Weaknesses: The authors neglect to compare to probably the 2 most related works I am aware of. The authors briefly mention variational noise contrastive estimation which can also be used to train models like those presented in this work. While this method has not yet been shown to scale to high dimensional image data it should be used as a comparison for the toy data at the very least. This work: "Variational Inference for Sparse and Undirected Models" Ingraham & Marks provides a method for parameter inference in EBLVMs. This method could also be used for comparison but at the very least should be included in the related work. The proposed method requires 2 inner loop optimizations (N x K) for each model gradient update. This will result in a slow down compared to comparable methods such as regular score matching. In the appendix there is a time comparison of various configurations of N and K but there is no comparison provided between standard score matching, CD, PCD, or DSM. This should be provided to ensure the reader that the method is not prohibitively costly. The section on deep EBLVMs lacks sufficient motivation. The ability to learn useful low-dimensional representations for high dimensional data is a unique feature of this class of model and should be discussed. I was surprised to find results on this were included in the supplement. I highly recommend placing these results into the main text as they are very interesting! The main quantitative measure for performance presented here is the fisher divergence. I find this to be somewhat weak. FID and IS are acceptable for MNIST and CIFAR but AIS/RAISE could be used to produce likelihood estimates. Especially on the GRBM models this is quite tractable. It seems the greatest weakness of the approach is the requirement of the bi-level inner-loop optimization. While I would not fault the authors for this, I feel like the trade-offs of the approach and some potential future directions should be discussed. The model architectures used should be more carefully described. The energy function is described but the inference model is not at all. This makes reproducibility not possible. Please add this.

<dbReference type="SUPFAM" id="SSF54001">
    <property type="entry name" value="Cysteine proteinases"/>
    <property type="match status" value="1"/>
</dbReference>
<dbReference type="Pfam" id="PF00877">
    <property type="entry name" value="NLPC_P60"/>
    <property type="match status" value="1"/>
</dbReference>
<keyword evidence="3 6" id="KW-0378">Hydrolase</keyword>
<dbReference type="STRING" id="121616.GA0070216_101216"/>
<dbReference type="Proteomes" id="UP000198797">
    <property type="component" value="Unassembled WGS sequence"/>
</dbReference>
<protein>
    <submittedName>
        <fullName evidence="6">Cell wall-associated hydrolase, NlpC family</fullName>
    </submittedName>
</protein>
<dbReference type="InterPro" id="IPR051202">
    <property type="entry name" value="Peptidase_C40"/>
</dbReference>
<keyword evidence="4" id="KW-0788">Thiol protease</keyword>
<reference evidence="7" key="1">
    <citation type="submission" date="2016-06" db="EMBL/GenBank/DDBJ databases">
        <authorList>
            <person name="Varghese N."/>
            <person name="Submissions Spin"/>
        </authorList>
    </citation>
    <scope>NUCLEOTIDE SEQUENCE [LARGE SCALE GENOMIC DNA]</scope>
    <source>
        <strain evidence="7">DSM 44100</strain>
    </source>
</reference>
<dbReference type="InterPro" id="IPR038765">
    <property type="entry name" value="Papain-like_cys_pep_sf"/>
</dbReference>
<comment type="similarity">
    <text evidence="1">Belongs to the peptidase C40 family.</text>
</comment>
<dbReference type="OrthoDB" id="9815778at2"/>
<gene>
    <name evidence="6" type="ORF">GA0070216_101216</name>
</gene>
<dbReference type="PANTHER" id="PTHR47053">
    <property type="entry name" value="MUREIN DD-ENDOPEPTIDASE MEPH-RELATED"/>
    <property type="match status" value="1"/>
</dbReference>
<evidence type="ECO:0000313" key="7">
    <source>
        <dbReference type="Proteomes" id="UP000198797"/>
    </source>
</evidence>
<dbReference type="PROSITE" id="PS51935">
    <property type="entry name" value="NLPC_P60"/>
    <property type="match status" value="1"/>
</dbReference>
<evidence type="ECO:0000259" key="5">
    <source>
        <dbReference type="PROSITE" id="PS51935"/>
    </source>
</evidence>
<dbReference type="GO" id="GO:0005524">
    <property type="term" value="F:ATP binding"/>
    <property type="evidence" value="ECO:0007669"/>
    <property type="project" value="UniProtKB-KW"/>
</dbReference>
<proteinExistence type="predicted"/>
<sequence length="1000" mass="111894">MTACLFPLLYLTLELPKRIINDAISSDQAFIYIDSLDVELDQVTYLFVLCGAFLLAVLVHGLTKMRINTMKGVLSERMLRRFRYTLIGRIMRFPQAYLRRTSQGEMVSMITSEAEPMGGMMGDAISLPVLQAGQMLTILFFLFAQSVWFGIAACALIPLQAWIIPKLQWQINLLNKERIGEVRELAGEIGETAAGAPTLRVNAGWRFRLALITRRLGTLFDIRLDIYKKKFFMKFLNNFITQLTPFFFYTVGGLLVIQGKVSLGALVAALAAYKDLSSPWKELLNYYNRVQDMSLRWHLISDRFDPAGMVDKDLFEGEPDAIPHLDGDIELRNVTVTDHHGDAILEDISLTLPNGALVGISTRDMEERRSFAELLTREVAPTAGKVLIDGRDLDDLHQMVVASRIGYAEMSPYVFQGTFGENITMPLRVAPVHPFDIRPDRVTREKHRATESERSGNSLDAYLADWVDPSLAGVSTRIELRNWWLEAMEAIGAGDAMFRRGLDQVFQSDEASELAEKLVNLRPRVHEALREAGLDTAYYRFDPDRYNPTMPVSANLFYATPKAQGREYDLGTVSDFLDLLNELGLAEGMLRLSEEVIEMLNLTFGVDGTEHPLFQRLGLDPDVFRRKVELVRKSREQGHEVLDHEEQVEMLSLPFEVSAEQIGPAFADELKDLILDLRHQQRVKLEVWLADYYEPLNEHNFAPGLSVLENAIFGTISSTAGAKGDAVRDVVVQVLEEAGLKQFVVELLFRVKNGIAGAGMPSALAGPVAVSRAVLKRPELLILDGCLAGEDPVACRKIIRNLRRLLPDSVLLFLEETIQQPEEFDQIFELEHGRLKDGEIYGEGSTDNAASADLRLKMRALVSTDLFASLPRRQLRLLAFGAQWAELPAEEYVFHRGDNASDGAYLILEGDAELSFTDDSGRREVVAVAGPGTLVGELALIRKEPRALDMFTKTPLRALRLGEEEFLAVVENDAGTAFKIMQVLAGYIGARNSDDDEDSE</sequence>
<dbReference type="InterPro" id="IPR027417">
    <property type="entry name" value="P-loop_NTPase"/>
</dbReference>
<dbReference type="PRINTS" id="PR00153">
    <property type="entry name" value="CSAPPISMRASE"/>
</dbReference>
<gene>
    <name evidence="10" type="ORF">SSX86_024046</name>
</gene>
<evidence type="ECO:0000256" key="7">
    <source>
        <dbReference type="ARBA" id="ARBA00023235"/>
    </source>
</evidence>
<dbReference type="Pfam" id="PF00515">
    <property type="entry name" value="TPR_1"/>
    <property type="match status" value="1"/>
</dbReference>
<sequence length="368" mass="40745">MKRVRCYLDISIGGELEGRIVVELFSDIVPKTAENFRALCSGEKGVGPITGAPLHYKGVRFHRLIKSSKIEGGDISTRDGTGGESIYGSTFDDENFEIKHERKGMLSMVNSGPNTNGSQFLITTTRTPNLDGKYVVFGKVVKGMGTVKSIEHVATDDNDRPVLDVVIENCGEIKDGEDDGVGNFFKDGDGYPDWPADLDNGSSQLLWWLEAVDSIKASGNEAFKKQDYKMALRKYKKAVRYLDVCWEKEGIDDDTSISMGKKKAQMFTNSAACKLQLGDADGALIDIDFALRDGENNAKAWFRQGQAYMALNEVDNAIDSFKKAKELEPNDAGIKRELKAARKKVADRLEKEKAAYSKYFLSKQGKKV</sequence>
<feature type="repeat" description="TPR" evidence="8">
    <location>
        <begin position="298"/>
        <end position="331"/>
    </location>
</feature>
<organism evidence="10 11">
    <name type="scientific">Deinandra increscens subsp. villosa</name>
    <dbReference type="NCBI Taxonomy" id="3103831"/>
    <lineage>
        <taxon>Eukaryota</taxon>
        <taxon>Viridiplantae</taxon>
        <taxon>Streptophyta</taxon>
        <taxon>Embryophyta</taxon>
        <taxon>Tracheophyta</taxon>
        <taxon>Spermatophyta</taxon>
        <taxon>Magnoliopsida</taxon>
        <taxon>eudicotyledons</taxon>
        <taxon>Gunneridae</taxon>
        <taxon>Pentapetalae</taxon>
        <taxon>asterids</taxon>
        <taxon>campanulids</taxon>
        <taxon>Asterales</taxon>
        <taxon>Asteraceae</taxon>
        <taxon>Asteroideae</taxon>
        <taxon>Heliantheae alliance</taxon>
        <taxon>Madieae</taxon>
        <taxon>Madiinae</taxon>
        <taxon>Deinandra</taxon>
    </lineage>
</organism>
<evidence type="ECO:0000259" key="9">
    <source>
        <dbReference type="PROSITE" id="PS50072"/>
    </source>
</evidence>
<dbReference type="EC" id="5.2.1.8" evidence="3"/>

Correctness: I feel the author's theorems are sufficient to demonstrate that the algorithm should properly train the models. The bias bound in theorem 2 is very nice but clearly depends on ||\phi^n - \phi^0||. Some empirical results demonstrating that this quantity is small for the models trained would be nice as I have no idea on the range of these values and how they will impact the bias. A small experiment demonstrating that this value is small and giving a numerical bound on the bias in these experiments would greatly strengthen the claims made here.